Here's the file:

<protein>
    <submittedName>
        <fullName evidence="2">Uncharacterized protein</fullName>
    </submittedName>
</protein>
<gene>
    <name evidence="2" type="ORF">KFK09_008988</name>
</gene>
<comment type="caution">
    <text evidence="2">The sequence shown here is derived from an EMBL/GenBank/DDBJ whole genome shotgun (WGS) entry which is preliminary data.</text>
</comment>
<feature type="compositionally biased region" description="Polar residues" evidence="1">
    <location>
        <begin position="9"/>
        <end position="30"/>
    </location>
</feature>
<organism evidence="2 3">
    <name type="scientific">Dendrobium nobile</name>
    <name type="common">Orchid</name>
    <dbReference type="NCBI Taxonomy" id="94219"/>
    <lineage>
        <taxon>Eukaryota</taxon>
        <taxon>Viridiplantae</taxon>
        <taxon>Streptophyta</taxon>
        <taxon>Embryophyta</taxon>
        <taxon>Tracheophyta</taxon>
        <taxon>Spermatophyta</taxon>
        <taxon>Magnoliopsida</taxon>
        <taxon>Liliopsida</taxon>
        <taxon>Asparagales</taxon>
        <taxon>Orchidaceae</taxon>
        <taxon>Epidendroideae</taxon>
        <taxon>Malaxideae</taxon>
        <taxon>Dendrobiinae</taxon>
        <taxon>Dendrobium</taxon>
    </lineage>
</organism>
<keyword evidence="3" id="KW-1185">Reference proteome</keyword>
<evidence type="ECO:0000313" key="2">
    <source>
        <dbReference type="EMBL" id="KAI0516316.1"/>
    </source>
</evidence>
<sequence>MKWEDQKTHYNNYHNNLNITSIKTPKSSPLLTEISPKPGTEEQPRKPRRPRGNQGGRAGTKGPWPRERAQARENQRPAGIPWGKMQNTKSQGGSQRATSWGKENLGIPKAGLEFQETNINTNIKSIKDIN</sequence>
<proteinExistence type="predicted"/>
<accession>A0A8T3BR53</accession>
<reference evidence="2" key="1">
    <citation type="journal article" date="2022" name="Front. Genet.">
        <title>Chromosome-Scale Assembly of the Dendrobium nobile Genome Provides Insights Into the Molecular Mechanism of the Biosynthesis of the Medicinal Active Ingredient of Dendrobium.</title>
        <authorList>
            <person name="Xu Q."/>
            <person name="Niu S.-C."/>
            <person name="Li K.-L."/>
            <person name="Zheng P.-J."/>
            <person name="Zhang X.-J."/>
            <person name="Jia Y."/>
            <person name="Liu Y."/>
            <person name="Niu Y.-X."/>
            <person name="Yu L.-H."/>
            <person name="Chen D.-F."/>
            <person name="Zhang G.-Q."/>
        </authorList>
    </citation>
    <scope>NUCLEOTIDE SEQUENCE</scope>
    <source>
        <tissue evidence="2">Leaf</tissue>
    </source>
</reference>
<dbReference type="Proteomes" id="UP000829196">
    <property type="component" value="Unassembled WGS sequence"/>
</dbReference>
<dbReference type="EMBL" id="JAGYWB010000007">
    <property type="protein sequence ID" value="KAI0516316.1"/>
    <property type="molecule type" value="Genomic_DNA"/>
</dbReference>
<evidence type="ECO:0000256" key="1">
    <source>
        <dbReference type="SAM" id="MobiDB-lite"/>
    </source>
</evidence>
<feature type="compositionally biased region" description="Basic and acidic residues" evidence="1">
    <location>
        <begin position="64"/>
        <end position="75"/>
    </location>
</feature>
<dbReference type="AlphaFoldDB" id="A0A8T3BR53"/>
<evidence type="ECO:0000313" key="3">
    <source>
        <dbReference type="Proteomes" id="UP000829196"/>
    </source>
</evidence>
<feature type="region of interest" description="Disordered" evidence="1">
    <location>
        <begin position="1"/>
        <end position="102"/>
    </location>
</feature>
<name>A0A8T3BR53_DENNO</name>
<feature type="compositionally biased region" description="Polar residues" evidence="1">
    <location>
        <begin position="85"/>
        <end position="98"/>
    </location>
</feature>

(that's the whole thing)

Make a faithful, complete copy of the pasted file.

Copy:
<protein>
    <submittedName>
        <fullName evidence="2">Uncharacterized protein</fullName>
    </submittedName>
</protein>
<gene>
    <name evidence="2" type="ORF">KFK09_008988</name>
</gene>
<comment type="caution">
    <text evidence="2">The sequence shown here is derived from an EMBL/GenBank/DDBJ whole genome shotgun (WGS) entry which is preliminary data.</text>
</comment>
<feature type="compositionally biased region" description="Polar residues" evidence="1">
    <location>
        <begin position="9"/>
        <end position="30"/>
    </location>
</feature>
<organism evidence="2 3">
    <name type="scientific">Dendrobium nobile</name>
    <name type="common">Orchid</name>
    <dbReference type="NCBI Taxonomy" id="94219"/>
    <lineage>
        <taxon>Eukaryota</taxon>
        <taxon>Viridiplantae</taxon>
        <taxon>Streptophyta</taxon>
        <taxon>Embryophyta</taxon>
        <taxon>Tracheophyta</taxon>
        <taxon>Spermatophyta</taxon>
        <taxon>Magnoliopsida</taxon>
        <taxon>Liliopsida</taxon>
        <taxon>Asparagales</taxon>
        <taxon>Orchidaceae</taxon>
        <taxon>Epidendroideae</taxon>
        <taxon>Malaxideae</taxon>
        <taxon>Dendrobiinae</taxon>
        <taxon>Dendrobium</taxon>
    </lineage>
</organism>
<keyword evidence="3" id="KW-1185">Reference proteome</keyword>
<evidence type="ECO:0000313" key="2">
    <source>
        <dbReference type="EMBL" id="KAI0516316.1"/>
    </source>
</evidence>
<sequence>MKWEDQKTHYNNYHNNLNITSIKTPKSSPLLTEISPKPGTEEQPRKPRRPRGNQGGRAGTKGPWPRERAQARENQRPAGIPWGKMQNTKSQGGSQRATSWGKENLGIPKAGLEFQETNINTNIKSIKDIN</sequence>
<proteinExistence type="predicted"/>
<accession>A0A8T3BR53</accession>
<reference evidence="2" key="1">
    <citation type="journal article" date="2022" name="Front. Genet.">
        <title>Chromosome-Scale Assembly of the Dendrobium nobile Genome Provides Insights Into the Molecular Mechanism of the Biosynthesis of the Medicinal Active Ingredient of Dendrobium.</title>
        <authorList>
            <person name="Xu Q."/>
            <person name="Niu S.-C."/>
            <person name="Li K.-L."/>
            <person name="Zheng P.-J."/>
            <person name="Zhang X.-J."/>
            <person name="Jia Y."/>
            <person name="Liu Y."/>
            <person name="Niu Y.-X."/>
            <person name="Yu L.-H."/>
            <person name="Chen D.-F."/>
            <person name="Zhang G.-Q."/>
        </authorList>
    </citation>
    <scope>NUCLEOTIDE SEQUENCE</scope>
    <source>
        <tissue evidence="2">Leaf</tissue>
    </source>
</reference>
<dbReference type="Proteomes" id="UP000829196">
    <property type="component" value="Unassembled WGS sequence"/>
</dbReference>
<dbReference type="EMBL" id="JAGYWB010000007">
    <property type="protein sequence ID" value="KAI0516316.1"/>
    <property type="molecule type" value="Genomic_DNA"/>
</dbReference>
<evidence type="ECO:0000256" key="1">
    <source>
        <dbReference type="SAM" id="MobiDB-lite"/>
    </source>
</evidence>
<feature type="compositionally biased region" description="Basic and acidic residues" evidence="1">
    <location>
        <begin position="64"/>
        <end position="75"/>
    </location>
</feature>
<dbReference type="AlphaFoldDB" id="A0A8T3BR53"/>
<evidence type="ECO:0000313" key="3">
    <source>
        <dbReference type="Proteomes" id="UP000829196"/>
    </source>
</evidence>
<feature type="region of interest" description="Disordered" evidence="1">
    <location>
        <begin position="1"/>
        <end position="102"/>
    </location>
</feature>
<name>A0A8T3BR53_DENNO</name>
<feature type="compositionally biased region" description="Polar residues" evidence="1">
    <location>
        <begin position="85"/>
        <end position="98"/>
    </location>
</feature>